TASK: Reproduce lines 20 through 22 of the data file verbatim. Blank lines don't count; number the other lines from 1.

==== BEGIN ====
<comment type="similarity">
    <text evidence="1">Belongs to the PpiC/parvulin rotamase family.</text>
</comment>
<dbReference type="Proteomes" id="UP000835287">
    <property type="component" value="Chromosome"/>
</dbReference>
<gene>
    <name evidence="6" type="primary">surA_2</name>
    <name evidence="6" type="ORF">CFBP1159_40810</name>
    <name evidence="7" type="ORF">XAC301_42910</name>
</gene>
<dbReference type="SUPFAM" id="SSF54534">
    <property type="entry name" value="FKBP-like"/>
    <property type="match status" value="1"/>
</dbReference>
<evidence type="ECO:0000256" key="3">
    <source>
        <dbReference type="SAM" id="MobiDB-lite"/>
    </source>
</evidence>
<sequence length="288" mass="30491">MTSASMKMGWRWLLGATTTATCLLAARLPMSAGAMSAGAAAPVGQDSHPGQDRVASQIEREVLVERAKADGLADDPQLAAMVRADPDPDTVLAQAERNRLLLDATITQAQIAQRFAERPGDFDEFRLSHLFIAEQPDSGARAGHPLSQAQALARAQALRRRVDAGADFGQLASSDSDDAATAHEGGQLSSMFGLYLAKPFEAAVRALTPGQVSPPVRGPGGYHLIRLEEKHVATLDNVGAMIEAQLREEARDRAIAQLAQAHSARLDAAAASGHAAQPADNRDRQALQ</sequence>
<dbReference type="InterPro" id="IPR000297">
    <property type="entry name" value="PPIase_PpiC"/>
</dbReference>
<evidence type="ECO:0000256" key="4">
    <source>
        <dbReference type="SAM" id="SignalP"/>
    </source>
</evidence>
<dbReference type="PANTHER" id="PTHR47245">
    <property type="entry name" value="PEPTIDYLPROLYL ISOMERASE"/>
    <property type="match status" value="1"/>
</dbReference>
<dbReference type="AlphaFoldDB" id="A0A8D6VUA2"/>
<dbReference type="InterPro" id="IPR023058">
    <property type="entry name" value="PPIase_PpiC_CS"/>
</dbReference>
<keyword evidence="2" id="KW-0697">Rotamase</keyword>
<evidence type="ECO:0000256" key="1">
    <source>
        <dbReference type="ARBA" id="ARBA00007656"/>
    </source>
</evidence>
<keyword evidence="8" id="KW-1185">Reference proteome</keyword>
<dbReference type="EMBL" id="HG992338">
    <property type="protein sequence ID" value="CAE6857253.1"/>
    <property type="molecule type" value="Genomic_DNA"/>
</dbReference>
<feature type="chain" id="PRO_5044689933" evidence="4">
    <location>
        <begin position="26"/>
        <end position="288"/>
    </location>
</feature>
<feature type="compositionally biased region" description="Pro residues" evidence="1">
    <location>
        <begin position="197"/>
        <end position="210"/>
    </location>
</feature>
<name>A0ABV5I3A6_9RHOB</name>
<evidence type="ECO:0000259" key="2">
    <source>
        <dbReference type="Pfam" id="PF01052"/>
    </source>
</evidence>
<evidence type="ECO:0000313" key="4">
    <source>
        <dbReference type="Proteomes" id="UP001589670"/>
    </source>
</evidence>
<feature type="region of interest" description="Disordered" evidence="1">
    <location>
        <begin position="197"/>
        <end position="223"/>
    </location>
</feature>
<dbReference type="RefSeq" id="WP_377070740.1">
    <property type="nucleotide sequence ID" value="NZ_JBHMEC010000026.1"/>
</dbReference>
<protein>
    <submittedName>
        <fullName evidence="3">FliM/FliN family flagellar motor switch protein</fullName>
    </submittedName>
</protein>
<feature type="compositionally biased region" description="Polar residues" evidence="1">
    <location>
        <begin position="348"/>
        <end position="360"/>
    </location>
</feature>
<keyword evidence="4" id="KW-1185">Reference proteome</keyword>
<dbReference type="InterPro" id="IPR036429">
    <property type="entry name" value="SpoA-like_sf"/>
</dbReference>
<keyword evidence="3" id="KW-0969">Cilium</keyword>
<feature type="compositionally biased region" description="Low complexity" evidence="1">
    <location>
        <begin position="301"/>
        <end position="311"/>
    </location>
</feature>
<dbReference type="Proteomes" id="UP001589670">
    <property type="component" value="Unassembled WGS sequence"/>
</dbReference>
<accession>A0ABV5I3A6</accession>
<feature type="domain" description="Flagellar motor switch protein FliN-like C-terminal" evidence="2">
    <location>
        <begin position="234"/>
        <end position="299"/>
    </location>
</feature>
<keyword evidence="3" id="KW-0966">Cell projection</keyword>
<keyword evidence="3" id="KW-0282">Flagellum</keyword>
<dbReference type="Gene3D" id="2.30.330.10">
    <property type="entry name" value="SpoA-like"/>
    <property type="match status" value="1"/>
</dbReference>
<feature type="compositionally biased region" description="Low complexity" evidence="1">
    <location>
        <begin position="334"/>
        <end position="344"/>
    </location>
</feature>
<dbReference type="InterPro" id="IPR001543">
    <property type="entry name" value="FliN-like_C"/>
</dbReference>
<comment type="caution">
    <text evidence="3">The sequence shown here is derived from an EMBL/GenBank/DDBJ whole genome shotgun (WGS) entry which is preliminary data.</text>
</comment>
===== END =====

</evidence>
<sequence length="288" mass="30491">MTSASMKMGWRWLLGATTTATCLLAARLPMSAGAMSAGAAAPVGQDSHPGQDRVASQIEREVLVERAKADGLADDPQLAAMVRADPDPDTVLAQAERNRLLLDATITQAQIAQRFAERPGDFDEFRLSHLFIAEQPDSGARAGHPLSQAQALARAQALRRRVDAGADFGQLASSDSDDAATAHEGGQLSSMFGLYLAKPFEAAVRALTPGQVSPPVRGPGGYHLIRLEEKHVATLDNVGAMIEAQLREEARDRAIAQLAQAHSARLDAAAASGHAAQPADNRDRQALQ</sequence>
<dbReference type="InterPro" id="IPR000297">